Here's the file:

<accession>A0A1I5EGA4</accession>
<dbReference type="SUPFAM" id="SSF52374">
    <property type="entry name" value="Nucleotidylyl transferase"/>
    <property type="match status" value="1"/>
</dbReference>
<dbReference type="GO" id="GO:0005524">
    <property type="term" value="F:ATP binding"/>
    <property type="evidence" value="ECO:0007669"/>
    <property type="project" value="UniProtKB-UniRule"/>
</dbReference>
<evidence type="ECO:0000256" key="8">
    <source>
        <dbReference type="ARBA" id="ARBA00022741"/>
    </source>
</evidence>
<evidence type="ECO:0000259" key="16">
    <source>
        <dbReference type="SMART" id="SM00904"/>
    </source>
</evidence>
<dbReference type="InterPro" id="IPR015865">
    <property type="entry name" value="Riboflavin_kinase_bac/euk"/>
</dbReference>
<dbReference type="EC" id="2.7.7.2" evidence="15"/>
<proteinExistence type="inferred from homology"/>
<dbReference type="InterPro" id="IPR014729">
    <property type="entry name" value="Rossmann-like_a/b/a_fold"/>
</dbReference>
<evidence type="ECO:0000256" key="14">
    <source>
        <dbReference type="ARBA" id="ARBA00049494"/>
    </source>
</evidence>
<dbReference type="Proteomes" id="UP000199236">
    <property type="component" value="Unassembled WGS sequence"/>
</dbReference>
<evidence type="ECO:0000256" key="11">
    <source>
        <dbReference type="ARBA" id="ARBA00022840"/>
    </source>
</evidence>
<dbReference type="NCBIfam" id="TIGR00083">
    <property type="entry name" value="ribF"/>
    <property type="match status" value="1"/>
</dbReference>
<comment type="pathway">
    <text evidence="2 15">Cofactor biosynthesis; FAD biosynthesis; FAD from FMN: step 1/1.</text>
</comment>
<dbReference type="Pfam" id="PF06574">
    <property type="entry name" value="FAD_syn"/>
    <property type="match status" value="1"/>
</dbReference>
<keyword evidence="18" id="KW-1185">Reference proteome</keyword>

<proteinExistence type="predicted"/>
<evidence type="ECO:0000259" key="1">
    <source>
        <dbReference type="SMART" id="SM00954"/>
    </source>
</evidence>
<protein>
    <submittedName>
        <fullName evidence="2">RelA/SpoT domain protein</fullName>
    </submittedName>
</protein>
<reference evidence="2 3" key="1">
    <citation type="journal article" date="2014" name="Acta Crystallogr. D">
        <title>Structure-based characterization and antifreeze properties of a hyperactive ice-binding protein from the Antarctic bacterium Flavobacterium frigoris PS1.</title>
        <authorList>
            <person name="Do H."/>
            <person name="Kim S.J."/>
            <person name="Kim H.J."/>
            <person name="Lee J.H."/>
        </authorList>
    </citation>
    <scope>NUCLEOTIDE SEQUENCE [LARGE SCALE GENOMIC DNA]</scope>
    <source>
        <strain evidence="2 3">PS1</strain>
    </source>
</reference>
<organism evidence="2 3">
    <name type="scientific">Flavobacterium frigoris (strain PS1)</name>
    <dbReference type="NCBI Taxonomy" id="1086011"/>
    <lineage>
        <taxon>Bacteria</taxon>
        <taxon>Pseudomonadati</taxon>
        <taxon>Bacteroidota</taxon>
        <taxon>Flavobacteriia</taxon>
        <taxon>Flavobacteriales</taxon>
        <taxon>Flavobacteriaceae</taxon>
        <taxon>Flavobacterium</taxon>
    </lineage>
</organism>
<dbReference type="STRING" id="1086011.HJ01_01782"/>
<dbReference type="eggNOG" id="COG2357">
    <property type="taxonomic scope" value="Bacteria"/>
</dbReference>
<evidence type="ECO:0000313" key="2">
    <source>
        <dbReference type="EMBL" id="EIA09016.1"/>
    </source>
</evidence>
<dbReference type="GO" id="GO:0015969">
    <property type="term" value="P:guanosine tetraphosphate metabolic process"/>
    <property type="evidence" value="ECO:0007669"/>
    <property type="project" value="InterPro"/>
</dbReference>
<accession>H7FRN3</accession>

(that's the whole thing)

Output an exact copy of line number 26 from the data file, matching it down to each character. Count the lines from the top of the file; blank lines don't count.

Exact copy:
<dbReference type="InterPro" id="IPR014729">